Those who are engaging in sexual activity with multiple partners are at greater risk for contracting STDs. This is because there are more risk factors involved. If you have unprotected sex with one or more of these partners, then your risk of contracting an STD becomes even higher. If you’ve been engaging with multiple partners without using protection, then it’s time to get tested. It’s probably time to start buying condoms.

2. Have you had an STD before?

Chances are, if you’re a young person especially, or are someone who’s been sexually engaging regularly with multiple partners, then you’ve probably had an STD before, even if you don’t know it.

If you have had an STD before, then you likely know what to be looking for. Those who’ve contracted STDs before are at a greater risk of contracting one again. Make sure that you’re taking your sexual health seriously. And those of your partners.

3. Were you forced to engage in sexual activity?

If you don’t remember having engaged in sexual activity with a partner or multiple partners, though there is evidence that it occurred, you should get tested. Though sexual assault can be a daunting topic and experience to have had, it’s better that you’re tested right away and decide on any emergency contraception you may need. You can also explore your legal options if you see fit to do so. There is support for victims of sexual assault and rape out there that victims can use to their advantage, even if they just need to talk to someone.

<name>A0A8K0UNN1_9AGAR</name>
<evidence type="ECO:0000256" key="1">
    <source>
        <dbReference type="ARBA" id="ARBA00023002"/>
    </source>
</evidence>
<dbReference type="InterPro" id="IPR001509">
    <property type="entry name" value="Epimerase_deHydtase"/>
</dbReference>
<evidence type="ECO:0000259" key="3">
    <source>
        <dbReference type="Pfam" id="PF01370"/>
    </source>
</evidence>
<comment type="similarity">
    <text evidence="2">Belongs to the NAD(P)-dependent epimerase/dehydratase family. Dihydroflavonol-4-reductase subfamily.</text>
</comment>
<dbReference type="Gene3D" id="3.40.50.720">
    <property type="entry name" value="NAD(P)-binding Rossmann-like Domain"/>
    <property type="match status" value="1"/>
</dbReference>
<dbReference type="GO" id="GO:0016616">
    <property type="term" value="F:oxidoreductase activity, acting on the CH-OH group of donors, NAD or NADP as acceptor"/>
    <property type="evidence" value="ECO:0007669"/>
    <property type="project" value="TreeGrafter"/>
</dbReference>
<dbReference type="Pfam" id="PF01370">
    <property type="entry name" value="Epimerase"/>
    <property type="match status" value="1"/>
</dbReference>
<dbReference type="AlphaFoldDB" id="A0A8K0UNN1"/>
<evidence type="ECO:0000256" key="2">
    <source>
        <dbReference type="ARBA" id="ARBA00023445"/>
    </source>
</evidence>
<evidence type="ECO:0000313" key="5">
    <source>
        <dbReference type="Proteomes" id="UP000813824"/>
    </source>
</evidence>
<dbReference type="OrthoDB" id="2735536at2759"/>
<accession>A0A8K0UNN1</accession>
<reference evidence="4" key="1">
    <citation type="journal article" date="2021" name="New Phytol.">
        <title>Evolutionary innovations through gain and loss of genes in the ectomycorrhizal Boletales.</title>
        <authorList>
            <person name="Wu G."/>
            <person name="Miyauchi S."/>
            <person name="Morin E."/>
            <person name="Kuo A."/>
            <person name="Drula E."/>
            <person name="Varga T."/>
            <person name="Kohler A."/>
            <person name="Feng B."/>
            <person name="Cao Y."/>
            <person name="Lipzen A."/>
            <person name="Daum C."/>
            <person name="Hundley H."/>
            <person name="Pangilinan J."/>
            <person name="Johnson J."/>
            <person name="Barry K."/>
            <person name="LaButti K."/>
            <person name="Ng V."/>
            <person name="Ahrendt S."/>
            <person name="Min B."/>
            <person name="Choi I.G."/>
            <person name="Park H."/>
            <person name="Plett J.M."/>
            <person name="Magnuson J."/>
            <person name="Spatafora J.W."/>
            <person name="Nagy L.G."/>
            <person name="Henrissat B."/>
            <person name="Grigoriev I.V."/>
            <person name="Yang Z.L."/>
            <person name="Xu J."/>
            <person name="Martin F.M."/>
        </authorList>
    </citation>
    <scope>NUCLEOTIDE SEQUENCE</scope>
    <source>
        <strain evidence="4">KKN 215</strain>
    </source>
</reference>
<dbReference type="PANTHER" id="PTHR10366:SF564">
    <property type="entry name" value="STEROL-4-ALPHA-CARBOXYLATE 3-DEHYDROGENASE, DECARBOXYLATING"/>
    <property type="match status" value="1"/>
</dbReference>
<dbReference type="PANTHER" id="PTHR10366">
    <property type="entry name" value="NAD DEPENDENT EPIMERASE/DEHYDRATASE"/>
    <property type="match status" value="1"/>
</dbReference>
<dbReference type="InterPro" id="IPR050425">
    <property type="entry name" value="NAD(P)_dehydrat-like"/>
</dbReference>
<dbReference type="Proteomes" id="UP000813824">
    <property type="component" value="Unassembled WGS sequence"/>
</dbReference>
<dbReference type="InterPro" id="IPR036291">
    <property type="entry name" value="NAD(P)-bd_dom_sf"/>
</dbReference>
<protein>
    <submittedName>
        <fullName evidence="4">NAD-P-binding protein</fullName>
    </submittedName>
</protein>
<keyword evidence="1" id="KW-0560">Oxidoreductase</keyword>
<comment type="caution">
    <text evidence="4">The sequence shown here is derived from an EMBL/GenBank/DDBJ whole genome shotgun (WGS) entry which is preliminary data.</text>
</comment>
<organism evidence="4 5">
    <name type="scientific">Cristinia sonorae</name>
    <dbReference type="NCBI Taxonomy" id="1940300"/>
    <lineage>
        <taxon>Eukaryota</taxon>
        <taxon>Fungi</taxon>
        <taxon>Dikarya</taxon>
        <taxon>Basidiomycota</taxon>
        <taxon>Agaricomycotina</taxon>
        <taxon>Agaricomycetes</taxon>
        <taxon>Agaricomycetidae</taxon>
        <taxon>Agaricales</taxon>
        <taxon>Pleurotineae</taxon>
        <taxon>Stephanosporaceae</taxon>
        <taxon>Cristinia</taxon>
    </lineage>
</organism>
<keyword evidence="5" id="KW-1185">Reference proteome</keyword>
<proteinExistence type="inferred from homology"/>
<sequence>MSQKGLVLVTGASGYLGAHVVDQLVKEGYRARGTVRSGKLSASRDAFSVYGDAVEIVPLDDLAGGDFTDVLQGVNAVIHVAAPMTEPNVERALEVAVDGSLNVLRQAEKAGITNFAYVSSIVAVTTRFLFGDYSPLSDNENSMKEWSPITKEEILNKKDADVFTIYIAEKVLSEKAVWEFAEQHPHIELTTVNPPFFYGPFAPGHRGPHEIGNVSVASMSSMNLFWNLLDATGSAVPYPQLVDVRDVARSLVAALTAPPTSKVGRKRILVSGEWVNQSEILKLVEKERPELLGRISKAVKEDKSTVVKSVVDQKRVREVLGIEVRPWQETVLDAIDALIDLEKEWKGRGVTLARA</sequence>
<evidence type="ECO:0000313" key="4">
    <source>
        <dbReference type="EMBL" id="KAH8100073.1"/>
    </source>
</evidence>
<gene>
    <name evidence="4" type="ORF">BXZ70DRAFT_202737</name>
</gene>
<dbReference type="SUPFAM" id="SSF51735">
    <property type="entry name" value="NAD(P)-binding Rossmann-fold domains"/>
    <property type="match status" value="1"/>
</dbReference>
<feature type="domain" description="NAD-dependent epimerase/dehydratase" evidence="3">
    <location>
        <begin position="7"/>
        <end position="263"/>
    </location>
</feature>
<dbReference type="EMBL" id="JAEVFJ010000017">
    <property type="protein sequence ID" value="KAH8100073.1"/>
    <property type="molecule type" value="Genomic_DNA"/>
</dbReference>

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4. Do you have any symptoms?

Speaking of symptoms, do you have any? If you found yourself having unprotected sexual relations with a partner, and now you are feeling an uncomfortable burning or itching coming from the penis or the vagina, or you are excreting a strange discharge or odor from those areas, then you may have contracted something. You could also be experiencing pain in the throat (which could be associated with contracting gonorrhea), pain in the testicles, painful bowel movements, pain during sex, bleeding between periods, sores that could be warts, or flu-like symptoms. If you are experiencing any of these above mentioned, get yourself to a testing clinic.

While these are the most common signs of an STD infection, it still doesn’t always mean that you have an STD. Everyone’s body behaves differently, but it’s better to be sure about your status than unsure. Even some of the most prevalent STDs are asymptomatic, meaning that many people who’ve tested positive for chlamydia or gonorrhea had no symptoms at all before getting tested. Whether you have symptoms or not, you should always get tested after you think you’ve been exposed.

5. Do you know where to go?

Once you’ve decided that you need to get tested for any potential STDs, you need to find a place that will test you. Women should be able to be tested by their gynecologist if you’d rather discuss the subject with a doctor you trust. Regardless of gender, many clinics offer free services for those who’d like to get tested. A quick internet search should help you find the closest testing center near you. If you’re shy about getting tested, or you don’t have a testing clinic in your vicinity, there is also the option of an at home test like https://www.selfcollect.com/store/products/chlamydia-gonorrhea.

Preventative Actions to Take Next Time

Before running into this problem again, there are multiple ways in which you can protect yourself from being exposed to STDs.

  1. Abstain from sex.
  2. Communicate with your partner about sexual history and monogamy.
  3. Use condoms every time.

Make Getting Tested a Priority

There are a lot of priorities that you need to have when it comes to your reproductive health. One of the biggest is making sure that you get tested for STDs.